Hooksett Town Council works to finalize resident survey
HOOKSETT — A survey on town issues will reach residents later than expected while town councilors debate what questions they want to ask.
While there are more than 100 questions in the survey, which will cost roughly $14,000 to create and distribute, town councilors are still vigorously discussing just a few questions, Town Administrator Dean Shankle said.
Shankle said the timeline depends on when the town council finalizes the questions.
“We were looking at early fall, but it has probably been pushed back a month, which is fine,” he said. “The town council is going through and picking which questions are relevant or not relevant. They have spent a lot of time figuring out the general questions and the one open-ended question.”
He said the delay would not affect the price of the survey, which is being handled by the National Research Center.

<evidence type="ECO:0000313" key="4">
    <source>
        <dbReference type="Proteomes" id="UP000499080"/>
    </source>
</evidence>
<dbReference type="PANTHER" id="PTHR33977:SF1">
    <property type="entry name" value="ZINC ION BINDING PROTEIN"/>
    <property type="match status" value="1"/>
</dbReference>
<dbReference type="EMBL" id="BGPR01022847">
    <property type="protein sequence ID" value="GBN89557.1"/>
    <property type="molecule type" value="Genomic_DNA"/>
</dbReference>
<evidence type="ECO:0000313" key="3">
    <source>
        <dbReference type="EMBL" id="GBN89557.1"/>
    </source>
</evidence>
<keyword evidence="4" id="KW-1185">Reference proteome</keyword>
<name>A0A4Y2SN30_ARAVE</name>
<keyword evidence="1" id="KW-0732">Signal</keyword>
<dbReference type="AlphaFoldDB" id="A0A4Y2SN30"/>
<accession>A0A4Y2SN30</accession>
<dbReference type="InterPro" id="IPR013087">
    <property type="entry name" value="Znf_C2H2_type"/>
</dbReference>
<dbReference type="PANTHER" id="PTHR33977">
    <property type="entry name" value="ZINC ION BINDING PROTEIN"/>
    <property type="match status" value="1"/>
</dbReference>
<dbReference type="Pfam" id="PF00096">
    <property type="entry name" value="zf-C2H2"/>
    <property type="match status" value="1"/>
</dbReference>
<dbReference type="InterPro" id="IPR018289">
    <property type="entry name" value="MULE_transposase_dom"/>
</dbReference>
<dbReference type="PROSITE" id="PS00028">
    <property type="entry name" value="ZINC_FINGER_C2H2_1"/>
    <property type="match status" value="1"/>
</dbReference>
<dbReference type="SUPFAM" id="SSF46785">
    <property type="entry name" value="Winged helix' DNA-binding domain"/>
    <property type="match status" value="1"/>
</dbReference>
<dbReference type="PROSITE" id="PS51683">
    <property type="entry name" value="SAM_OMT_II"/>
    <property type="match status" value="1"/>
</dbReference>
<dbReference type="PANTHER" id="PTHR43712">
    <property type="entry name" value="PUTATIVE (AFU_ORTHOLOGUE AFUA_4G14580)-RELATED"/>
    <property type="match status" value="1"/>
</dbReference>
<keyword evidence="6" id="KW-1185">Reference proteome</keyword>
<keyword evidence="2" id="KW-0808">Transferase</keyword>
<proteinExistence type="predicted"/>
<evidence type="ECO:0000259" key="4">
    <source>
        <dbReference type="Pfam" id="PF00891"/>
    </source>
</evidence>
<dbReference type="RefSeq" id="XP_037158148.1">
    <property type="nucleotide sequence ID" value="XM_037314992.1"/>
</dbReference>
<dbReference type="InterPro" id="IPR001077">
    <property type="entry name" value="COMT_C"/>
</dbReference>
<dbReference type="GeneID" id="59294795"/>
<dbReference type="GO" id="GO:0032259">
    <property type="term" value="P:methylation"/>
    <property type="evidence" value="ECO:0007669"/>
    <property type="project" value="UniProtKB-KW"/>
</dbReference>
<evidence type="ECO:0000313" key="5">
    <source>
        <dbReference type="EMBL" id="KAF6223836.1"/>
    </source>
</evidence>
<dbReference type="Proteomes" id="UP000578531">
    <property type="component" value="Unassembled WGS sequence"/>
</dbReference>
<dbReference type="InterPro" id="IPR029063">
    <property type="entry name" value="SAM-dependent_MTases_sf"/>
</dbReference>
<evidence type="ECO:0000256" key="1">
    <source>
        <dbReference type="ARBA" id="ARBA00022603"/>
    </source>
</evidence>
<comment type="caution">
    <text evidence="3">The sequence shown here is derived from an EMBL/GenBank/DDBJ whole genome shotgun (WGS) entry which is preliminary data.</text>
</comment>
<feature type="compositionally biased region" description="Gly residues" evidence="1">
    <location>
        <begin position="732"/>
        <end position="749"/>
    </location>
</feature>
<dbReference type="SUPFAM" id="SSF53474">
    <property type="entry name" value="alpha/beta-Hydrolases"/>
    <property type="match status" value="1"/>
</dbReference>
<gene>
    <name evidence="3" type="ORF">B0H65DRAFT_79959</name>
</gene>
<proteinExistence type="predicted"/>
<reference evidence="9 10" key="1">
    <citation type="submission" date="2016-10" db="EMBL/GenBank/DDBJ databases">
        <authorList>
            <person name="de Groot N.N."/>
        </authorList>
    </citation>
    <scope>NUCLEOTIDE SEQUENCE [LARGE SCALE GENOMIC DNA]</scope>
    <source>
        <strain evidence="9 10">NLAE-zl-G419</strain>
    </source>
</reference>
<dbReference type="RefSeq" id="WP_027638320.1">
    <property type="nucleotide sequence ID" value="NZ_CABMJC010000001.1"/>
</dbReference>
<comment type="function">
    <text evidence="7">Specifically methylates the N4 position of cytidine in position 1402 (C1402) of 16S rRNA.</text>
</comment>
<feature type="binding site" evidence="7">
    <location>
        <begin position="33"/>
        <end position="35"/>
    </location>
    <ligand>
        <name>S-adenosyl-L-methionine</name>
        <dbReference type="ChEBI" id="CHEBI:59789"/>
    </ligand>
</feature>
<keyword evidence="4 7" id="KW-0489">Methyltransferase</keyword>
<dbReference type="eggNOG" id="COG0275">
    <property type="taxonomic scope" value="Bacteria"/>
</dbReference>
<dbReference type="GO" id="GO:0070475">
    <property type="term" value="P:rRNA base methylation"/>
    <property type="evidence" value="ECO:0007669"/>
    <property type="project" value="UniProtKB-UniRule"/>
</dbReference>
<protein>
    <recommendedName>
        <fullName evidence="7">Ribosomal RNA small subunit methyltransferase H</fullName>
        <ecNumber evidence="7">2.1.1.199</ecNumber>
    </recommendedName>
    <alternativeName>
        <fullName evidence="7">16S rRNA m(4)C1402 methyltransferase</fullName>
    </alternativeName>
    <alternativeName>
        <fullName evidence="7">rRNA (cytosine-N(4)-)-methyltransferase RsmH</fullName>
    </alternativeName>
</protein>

During a town council workshop on July 31, councilors spent the most time debating the open-ended question, Shankle said, in part because it is a question that will allow for a small written response.
“Some councilors wanted to ask residents why a budget hasn’t been passed in the past two years, others wanted to ask what misconceptions people have about Hooksett,” he said.
Town Council Chair James Sullivan said disagreement between councilors on some survey questions does not mean there is discord. He added that he understands why both questions are important to ask, but that in the end only one can be chosen.
“I believe it’s been a good process putting the survey together and the whole workshop allowed us to discuss it without being too formal,” Sullivan said.
Sullivan said the survey’s results, would give the town council a good idea of what is important and not important to residents.
“We just want to clarify what residents’ views of the towns are,” Sullivan said.
Shankle said that while the workshop failed to bring a resolution to the open-ended question, he expects the the survey will be taken up at the next Town Council Meeting on Aug. 14.
“We will have a more fine-tuned survey at the end of the next meeting,” Sullivan said.